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Brendan O'Connor: By playing the victim FG ignores its responsibility

ALAN Shatter refuses to say if he met disgraced TD Michael Lowry since the findings of the Moriarty tribunal were published. It is unusual, and a bit petulant. But more unusual, and more petulant, is Shatter's stated reason for not admitting if he has met Lowry: His initial comment on the matter was that, "As Minister for Justice I am not participating in Independent Newspapers' agenda".

Subsequent to this story appearing, Alan Shatter released a more lengthy statement in which he again cited an INM agenda and described the desire to know which ministers had met disgraced Mr Lowry as having "echoes of the discredited McCarthy era of the Fifties in US politics. We should not allow such an approach to gain even a foothold in a robust constitutional democracy that takes political elective office and constituency representation seriously." Is he seriously suggesting that Lowry and others are victims of a media that is trying to subvert democracy?

Though not all of them have been as dramatic as to compare it to McCarthyism, it has become a cop-out for politicians wishing to cover their arses about them or their colleagues consorting with Michael Lowry or Denis O'Brien to cite an INM agenda. The Minister for Finance Michael Noonan has also used the Indo clause to get out of commenting robustly on the scandal of the links between Fine Gael and Denis O'Brien, saying: "I think it's an open secret that there's competition between Denis O'Brien and his supporters in Independent Newspapers and the O'Reilly group and their supporters. Now, I don't want to be dragged into that in any way whatsoever." Enda Kenny, for his part, doesn't see what the fuss is about.

Basically, the line being trotted out in public by elements in Fine Gael, and to a greater extent in private, even to many of us who write for this paper, is that the whole national furore about the links between the Government and Denis O'Brien and Michael Lowry don't matter in the real world and it is a campaign by Independent Newspapers that has put it and kept it on top of the national agenda, and that this newspaper is only making an issue of this to try and stop O'Brien from taking over INM.

It is, if you look at it, a form of denial. Let's take Shatter's notion that he would be feeding into an INM agenda by admitting if he met Michael Lowry. The reason that Shatter was asked the question in the first place, and the reason that ministers meeting with Michael Lowry has become an issue, is because the Examiner had a story recently about Phil Hogan meeting with Lowry for an hour around the time of the publication of the Moriarty tribunal, a time when Hogan was saying he would have no truck with people like Lowry, and around a time when Lowry was under intense pressure from Fine Gael to resign from the Dail. Now, Alan Shatter overestimates the power of Independent Newspapers if he thinks we can get our competitors in the Examiner, who fight it out every day with us in the dogfight that is the newspaper industry, to push any agenda for us.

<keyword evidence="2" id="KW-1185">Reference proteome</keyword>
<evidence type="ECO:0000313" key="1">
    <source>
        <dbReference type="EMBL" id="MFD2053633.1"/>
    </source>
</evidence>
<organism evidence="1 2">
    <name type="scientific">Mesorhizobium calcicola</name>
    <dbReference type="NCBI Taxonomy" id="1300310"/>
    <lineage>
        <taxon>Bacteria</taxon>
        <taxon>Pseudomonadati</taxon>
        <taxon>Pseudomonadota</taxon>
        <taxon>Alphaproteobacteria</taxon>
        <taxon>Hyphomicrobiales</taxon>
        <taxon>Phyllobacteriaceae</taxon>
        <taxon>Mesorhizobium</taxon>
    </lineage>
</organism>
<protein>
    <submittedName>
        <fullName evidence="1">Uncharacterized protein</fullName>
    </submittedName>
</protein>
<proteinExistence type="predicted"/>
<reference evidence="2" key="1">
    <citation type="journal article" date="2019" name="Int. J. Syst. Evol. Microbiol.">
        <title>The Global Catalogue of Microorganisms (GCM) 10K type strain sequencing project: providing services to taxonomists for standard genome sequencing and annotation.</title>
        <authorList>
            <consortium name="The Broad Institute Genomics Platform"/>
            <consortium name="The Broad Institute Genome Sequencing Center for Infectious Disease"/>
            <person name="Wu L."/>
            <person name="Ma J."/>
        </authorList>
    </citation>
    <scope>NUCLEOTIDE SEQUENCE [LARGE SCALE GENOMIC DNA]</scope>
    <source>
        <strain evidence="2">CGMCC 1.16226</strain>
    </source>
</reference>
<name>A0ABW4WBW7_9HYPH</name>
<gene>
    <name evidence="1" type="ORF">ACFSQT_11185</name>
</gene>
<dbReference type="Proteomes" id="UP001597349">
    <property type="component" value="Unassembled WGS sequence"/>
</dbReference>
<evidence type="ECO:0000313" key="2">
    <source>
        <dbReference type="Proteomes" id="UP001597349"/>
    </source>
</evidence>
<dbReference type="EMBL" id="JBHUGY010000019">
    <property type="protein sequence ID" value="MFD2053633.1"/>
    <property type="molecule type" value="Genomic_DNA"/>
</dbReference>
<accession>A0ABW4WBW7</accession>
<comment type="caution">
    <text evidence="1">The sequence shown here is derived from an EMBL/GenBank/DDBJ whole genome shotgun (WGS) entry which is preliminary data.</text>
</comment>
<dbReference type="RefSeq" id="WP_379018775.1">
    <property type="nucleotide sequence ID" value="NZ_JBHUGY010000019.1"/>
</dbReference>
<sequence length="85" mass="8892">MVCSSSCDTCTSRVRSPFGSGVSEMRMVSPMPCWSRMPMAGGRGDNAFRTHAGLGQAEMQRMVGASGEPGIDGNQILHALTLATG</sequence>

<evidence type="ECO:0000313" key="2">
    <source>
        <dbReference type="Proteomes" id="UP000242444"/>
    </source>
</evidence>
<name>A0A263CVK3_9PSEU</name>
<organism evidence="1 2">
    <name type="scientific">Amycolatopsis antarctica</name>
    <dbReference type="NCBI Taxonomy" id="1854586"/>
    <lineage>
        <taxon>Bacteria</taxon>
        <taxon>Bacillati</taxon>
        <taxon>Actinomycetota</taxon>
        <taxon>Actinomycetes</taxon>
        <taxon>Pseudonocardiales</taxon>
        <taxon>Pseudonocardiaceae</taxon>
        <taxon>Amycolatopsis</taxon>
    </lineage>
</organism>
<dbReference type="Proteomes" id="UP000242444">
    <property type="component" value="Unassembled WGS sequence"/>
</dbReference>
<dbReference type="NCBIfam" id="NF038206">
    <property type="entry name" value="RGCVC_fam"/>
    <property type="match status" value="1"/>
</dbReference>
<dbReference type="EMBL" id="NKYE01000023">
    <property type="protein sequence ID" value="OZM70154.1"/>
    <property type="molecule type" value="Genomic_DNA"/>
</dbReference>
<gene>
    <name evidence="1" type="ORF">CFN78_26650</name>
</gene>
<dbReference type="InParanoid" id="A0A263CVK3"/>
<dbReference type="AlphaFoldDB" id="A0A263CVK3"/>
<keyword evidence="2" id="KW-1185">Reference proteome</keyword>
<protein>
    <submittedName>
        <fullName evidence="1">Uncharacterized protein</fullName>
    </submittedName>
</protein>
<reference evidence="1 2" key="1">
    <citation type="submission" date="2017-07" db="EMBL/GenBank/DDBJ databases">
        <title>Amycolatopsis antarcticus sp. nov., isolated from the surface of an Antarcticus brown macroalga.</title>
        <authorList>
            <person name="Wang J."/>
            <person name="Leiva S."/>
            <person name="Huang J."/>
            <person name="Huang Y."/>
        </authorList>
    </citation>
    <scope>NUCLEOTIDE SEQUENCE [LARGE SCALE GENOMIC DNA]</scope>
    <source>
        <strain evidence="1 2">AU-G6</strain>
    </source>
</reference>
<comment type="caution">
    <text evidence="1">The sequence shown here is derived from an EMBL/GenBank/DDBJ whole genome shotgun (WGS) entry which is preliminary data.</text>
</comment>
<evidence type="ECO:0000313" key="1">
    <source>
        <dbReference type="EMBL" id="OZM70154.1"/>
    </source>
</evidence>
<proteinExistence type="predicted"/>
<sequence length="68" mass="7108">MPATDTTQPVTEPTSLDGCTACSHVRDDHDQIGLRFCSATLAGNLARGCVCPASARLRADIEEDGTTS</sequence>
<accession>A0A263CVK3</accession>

Do Shatter and others who claim this is all a plot by INM think as well that all the other newspapers and media outlets that have been covering this story have also been pushing our agenda? Do they think that Vincent Browne, in last Wednesday's Irish Times, who wrote a piece excoriating Fine Gael for their "Deafening silence on O'Brien", was also serving an INM agenda? That would be unusual given that Browne is well known for his robust and critical pieces about INM and the O'Reillys. When Brown wrote that: "It was a Fine Gael-led government and a Fine

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Gael minister that granted the most valuable award the State ever bestowed: the second mobile phone licence. And it was not just a single minister that was engaged in that; the entire government was involved", was he doing it for Sir Anthony? Or Gavin?